Blended travel as a huge growth opportunity (with words of wisdom from Marriott)

Julius Robinson, Marriott International’s Chief Sales & Marketing Officer for the United States and Canadaulius Robinson, Marriott International’s Chief Sales & Marketing Officer for the United States and Canada
Julius Robinson, Marriott International’s Chief Sales & Marketing Officer for the United States and Canada

Call it bleisure or hybrid travel; then look at emerging segments like the work-from-anywhere digital nomads or workcations. Overall, the hotel industry for the rest of the 2020s will see a demise of the days of wholly separated meeting and events (M&E) and leisure travel segments, giving away to a mixture of the two as travel becomes more experiential and purposeful. It behooves hotels to adjust their commercial strategy and property improvement plan (PIP) to meet this trend, with some guidance from what the Marriott team has observed to help you navigate this great shift.

Suppose a business professional visits another city for a convention then sticks around for the weekend to catch up with friends. Or perhaps a nomad executive opts to have an extended stay in a certain market for lifestyle reasons then fits in some meetings with clients who happen to be in the area. Or maybe a conference attendee’s spouse decides to travel with them, with one working while the other enjoys the hotel’s amenities and works remotely. All are possible nowadays as are plenty others.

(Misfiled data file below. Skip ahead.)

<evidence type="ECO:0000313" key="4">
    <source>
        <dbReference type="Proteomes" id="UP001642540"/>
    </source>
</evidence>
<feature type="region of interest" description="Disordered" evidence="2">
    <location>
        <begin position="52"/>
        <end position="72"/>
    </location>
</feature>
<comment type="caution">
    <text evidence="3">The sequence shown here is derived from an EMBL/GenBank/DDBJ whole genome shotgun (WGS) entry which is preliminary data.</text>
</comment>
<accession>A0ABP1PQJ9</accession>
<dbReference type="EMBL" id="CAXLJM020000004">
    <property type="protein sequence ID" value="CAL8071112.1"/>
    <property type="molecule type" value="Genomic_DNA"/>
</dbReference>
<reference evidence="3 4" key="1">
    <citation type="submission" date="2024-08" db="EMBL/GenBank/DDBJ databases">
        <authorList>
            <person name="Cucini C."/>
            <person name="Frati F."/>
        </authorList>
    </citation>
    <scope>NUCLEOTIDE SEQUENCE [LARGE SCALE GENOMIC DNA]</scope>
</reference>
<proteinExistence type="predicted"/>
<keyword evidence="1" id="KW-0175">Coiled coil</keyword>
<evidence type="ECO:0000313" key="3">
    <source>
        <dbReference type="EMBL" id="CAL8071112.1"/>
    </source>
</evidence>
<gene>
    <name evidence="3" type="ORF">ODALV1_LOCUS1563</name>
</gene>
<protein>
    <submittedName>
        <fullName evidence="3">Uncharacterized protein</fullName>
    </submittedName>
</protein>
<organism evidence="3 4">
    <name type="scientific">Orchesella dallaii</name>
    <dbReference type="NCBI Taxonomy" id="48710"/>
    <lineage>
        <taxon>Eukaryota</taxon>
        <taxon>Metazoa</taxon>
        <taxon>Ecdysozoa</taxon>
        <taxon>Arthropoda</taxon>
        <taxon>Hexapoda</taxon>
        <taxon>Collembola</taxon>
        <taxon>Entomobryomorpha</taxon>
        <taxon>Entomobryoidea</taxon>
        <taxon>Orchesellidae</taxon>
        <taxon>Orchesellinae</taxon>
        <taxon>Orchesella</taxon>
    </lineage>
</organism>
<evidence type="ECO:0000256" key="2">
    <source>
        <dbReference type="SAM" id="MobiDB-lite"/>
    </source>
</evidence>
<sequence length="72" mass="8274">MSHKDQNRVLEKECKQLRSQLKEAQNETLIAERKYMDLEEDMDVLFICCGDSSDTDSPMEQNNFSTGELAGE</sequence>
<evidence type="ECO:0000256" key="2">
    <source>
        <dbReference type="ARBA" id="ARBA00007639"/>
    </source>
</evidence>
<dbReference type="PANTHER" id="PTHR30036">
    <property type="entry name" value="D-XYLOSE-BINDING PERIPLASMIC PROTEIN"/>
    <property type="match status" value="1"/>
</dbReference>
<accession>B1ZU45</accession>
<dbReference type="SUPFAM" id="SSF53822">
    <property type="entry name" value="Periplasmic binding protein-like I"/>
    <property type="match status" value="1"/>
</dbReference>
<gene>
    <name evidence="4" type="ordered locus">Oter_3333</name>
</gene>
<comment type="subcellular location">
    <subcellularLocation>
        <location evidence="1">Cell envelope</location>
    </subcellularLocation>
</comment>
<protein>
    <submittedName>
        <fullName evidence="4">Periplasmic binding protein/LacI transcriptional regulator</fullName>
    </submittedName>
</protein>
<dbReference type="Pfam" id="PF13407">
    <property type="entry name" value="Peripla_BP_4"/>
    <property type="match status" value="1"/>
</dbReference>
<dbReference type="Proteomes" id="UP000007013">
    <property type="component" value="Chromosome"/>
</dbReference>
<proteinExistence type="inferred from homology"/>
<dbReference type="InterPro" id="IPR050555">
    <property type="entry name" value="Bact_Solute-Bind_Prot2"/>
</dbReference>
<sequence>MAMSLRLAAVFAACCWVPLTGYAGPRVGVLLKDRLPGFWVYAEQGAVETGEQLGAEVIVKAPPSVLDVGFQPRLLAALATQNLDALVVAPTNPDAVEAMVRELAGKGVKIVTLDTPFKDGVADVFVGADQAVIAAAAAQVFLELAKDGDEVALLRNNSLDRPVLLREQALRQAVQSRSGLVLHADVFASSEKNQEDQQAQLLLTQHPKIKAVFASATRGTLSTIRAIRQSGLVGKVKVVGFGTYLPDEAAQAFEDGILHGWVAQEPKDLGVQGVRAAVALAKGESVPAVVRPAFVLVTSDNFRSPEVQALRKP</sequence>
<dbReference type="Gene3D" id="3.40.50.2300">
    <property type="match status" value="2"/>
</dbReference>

Whatever the intent, travel going forward will increasingly blend the two primary purposes of business and vacation. And that will mean new ways for hotels to incentive emerging customer segments, drive longer length of stay (LOS), upsell add-ons, encourage direct bookings through bespoke offers and grow ancillary spend per guest (TRevPAR or RevPAG). This, of course, has profound implications on services, amenities, operations, spatial design and renovations.

To get a sense of just how big this opportunity is for hotel brands and certain properties as well as highlight some examples of success, we sat down with Julius Robinson, Marriott International’s Chief Sales & Marketing Officer for the United States and Canada. The key takeaway is that based on what Marriott is forecasting, both on a per-property level and across entire markets, blended travel has only just started to ramp up its impact on the hotel industry.

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The current boom of blended travel

First off, why is the best term to describe this progression ‘blended travel’? This was the opening point of distinction that Robinson highlighted during our time together and it’s important for readers to note. For one, ‘bleisure’ is a bit too much of an industry insider’s term, but more importantly it doesn’t fully encapsulate all the various primary and secondary travel purposes that people are mixing and matching as they design their personal itineraries. That’s where ‘blended’ comes in; it’s simple and universal.